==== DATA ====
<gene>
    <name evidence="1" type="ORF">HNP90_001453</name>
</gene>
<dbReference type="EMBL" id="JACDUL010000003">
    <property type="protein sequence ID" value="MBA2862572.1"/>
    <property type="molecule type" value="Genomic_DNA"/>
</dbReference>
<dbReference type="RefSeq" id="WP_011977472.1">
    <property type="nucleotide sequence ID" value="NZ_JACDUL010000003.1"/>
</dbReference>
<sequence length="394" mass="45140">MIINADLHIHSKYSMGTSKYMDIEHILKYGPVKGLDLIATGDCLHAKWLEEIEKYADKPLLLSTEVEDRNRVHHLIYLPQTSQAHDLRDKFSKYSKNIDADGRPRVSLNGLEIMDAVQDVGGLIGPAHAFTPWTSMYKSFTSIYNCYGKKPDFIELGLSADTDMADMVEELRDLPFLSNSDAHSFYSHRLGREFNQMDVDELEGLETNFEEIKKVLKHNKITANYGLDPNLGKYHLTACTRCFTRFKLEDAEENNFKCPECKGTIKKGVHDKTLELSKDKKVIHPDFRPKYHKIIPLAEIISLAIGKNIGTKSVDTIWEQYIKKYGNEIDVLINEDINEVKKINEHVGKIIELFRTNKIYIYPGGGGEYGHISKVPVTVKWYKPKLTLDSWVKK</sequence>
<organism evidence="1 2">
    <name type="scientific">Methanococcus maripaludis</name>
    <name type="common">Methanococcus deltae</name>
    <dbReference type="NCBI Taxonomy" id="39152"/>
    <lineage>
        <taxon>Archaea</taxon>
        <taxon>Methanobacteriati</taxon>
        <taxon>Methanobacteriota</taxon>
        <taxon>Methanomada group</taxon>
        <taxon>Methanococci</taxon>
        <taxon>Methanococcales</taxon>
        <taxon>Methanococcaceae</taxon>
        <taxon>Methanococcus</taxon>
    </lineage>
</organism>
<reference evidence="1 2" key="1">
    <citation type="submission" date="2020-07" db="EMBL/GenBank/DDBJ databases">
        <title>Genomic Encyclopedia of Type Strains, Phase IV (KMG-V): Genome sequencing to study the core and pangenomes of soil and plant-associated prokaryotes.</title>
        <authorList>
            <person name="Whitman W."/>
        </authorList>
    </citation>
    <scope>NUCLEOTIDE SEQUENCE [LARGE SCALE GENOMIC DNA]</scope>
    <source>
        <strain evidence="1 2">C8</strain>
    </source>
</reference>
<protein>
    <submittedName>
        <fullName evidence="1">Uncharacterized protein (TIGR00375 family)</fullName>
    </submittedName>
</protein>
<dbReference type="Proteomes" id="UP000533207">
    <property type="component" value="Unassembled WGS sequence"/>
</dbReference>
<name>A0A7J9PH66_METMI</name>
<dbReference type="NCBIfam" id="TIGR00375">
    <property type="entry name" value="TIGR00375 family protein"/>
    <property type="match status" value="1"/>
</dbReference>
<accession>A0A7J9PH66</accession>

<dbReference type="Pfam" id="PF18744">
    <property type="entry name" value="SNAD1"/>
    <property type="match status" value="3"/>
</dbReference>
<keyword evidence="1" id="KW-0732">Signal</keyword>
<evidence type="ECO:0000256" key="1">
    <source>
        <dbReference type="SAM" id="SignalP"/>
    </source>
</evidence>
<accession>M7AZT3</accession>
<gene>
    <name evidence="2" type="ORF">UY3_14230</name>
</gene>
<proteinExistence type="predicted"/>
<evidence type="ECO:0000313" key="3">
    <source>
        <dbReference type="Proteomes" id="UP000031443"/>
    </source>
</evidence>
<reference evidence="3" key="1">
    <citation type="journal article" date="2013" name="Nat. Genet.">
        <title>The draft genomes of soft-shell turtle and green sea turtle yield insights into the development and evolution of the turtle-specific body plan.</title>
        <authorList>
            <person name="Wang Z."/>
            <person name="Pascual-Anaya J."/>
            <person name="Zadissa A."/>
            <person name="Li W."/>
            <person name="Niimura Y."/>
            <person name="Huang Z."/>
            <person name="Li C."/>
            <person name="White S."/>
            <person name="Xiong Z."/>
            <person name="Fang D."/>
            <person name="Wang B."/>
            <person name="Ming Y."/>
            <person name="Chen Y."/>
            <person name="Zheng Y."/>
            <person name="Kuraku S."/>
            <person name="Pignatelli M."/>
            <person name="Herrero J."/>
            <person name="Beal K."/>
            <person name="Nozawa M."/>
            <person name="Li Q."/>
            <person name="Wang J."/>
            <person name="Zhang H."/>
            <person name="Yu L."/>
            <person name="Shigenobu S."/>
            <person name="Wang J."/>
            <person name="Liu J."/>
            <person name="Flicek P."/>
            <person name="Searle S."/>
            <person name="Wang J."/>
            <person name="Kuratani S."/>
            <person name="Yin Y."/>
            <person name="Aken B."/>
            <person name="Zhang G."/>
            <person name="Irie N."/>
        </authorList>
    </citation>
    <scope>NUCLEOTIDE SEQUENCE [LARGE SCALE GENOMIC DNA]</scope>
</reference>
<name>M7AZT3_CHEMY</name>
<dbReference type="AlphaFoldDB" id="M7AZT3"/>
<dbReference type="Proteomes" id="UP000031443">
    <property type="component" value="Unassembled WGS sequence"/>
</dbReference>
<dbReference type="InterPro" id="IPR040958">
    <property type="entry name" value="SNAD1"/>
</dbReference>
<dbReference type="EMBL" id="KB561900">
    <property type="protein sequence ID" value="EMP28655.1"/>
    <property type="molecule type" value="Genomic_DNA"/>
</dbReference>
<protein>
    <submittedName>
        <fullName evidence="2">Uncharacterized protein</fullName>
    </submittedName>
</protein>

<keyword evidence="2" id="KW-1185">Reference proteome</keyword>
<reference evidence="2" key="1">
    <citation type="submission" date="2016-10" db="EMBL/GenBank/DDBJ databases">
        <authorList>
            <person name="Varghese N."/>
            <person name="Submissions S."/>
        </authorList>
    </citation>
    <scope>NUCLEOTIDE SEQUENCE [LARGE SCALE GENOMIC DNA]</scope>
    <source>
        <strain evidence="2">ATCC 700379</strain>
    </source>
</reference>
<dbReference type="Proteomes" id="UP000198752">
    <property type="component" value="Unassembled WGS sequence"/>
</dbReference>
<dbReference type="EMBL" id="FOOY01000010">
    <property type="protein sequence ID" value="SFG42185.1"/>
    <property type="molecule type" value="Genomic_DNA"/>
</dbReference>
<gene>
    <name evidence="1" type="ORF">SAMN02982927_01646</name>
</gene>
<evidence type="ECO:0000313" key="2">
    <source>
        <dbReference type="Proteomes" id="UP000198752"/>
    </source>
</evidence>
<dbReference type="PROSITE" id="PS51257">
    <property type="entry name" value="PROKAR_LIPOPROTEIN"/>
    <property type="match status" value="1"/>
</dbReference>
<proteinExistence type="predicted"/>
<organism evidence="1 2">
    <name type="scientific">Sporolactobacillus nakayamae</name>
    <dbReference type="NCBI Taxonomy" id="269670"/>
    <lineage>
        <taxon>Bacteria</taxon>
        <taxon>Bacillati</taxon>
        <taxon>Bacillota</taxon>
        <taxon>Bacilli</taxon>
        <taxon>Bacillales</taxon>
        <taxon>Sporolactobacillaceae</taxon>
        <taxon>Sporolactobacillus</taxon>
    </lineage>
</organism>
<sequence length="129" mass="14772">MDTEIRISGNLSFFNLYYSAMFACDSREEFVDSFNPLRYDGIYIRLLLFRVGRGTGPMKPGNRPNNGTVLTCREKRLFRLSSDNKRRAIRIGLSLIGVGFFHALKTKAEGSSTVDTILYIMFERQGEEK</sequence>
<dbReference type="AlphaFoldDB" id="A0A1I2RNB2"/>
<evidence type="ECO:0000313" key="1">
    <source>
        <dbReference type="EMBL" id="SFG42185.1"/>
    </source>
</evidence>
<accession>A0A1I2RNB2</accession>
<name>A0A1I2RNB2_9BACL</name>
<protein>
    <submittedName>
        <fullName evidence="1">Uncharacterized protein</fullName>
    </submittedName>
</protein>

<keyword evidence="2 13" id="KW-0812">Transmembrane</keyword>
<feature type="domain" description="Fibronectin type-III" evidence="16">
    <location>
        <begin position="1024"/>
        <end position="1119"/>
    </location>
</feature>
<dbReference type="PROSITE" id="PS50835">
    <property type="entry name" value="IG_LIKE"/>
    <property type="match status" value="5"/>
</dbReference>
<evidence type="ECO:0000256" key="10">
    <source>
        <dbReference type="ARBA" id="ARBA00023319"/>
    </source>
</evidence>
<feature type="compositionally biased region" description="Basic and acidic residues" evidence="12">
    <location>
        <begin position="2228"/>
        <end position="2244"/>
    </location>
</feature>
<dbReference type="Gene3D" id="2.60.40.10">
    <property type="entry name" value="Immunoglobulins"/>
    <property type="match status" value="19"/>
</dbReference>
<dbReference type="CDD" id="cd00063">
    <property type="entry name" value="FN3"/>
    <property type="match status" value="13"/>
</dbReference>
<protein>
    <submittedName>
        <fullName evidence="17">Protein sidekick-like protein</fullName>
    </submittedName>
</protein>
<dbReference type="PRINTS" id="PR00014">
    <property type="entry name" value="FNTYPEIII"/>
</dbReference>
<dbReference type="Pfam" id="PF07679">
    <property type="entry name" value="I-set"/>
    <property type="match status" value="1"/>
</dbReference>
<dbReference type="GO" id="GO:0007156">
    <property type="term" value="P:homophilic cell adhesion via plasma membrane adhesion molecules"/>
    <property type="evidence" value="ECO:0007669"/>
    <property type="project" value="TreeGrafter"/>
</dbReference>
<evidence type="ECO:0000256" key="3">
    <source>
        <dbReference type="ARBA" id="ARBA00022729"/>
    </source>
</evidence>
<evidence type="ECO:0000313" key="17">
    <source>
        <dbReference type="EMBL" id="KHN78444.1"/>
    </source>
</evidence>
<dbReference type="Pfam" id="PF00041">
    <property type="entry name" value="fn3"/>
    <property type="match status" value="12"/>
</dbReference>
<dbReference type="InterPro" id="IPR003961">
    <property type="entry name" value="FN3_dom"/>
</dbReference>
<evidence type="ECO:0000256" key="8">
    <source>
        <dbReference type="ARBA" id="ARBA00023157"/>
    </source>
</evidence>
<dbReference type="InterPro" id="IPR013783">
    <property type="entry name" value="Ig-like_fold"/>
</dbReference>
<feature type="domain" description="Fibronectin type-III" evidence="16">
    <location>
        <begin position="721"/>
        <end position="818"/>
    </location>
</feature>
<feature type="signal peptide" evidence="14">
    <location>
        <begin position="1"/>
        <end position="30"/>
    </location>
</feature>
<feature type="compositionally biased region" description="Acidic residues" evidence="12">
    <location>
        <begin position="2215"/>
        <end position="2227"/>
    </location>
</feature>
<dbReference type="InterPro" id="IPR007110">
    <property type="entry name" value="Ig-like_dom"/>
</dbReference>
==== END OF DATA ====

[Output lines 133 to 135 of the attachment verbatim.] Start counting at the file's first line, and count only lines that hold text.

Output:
<reference evidence="2" key="1">
    <citation type="submission" date="2016-10" db="EMBL/GenBank/DDBJ databases">
        <authorList>